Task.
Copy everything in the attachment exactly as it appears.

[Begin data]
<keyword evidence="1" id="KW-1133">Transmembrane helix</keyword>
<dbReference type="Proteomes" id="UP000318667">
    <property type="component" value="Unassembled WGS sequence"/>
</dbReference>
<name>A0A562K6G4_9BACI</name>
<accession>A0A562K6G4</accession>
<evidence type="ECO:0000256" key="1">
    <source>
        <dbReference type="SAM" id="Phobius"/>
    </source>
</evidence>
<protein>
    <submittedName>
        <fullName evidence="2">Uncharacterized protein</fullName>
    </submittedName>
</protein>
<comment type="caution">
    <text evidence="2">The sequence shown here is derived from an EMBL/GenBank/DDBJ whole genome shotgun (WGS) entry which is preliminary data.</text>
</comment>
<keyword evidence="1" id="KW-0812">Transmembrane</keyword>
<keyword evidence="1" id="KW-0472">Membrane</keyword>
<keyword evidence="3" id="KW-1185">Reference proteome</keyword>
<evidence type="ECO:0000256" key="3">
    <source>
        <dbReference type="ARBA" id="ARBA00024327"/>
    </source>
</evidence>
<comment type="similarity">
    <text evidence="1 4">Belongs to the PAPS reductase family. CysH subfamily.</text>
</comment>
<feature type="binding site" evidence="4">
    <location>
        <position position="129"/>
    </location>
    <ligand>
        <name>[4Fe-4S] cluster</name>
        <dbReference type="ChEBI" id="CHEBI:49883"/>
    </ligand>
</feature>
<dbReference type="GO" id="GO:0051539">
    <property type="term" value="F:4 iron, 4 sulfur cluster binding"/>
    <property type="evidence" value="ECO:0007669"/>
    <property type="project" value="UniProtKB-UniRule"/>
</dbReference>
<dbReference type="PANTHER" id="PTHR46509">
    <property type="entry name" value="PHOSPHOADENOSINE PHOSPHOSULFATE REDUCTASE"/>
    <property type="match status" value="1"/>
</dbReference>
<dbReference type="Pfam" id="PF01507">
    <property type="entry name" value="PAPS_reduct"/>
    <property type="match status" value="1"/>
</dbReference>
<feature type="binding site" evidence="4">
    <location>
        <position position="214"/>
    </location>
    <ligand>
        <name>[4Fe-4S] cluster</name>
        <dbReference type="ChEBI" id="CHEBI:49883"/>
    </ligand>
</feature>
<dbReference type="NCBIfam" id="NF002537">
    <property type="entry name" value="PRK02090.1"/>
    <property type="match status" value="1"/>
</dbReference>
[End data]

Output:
<keyword evidence="1" id="KW-1133">Transmembrane helix</keyword>
<dbReference type="Proteomes" id="UP000318667">
    <property type="component" value="Unassembled WGS sequence"/>
</dbReference>
<name>A0A562K6G4_9BACI</name>
<accession>A0A562K6G4</accession>
<evidence type="ECO:0000256" key="1">
    <source>
        <dbReference type="SAM" id="Phobius"/>
    </source>
</evidence>
<protein>
    <submittedName>
        <fullName evidence="2">Uncharacterized protein</fullName>
    </submittedName>
</protein>
<comment type="caution">
    <text evidence="2">The sequence shown here is derived from an EMBL/GenBank/DDBJ whole genome shotgun (WGS) entry which is preliminary data.</text>
</comment>
<keyword evidence="1" id="KW-0812">Transmembrane</keyword>
<keyword evidence="1" id="KW-0472">Membrane</keyword>
<keyword evidence="3" id="KW-1185">Reference proteome</keyword>
<evidence type="ECO:0000256" key="3">
    <source>
        <dbReference type="ARBA" id="ARBA00024327"/>
    </source>
</evidence>
<comment type="similarity">
    <text evidence="1 4">Belongs to the PAPS reductase family. CysH subfamily.</text>
</comment>
<feature type="binding site" evidence="4">
    <location>
        <position position="129"/>
    </location>
    <ligand>
        <name>[4Fe-4S] cluster</name>
        <dbReference type="ChEBI" id="CHEBI:49883"/>
    </ligand>
</feature>
<dbReference type="GO" id="GO:0051539">
    <property type="term" value="F:4 iron, 4 sulfur cluster binding"/>
    <property type="evidence" value="ECO:0007669"/>
    <property type="project" value="UniProtKB-UniRule"/>
</dbReference>
<dbReference type="PANTHER" id="PTHR46509">
    <property type="entry name" value="PHOSPHOADENOSINE PHOSPHOSULFATE REDUCTASE"/>
    <property type="match status" value="1"/>
</dbReference>
<dbReference type="Pfam" id="PF01507">
    <property type="entry name" value="PAPS_reduct"/>
    <property type="match status" value="1"/>
</dbReference>
<feature type="binding site" evidence="4">
    <location>
        <position position="214"/>
    </location>
    <ligand>
        <name>[4Fe-4S] cluster</name>
        <dbReference type="ChEBI" id="CHEBI:49883"/>
    </ligand>
</feature>
<dbReference type="NCBIfam" id="NF002537">
    <property type="entry name" value="PRK02090.1"/>
    <property type="match status" value="1"/>
</dbReference>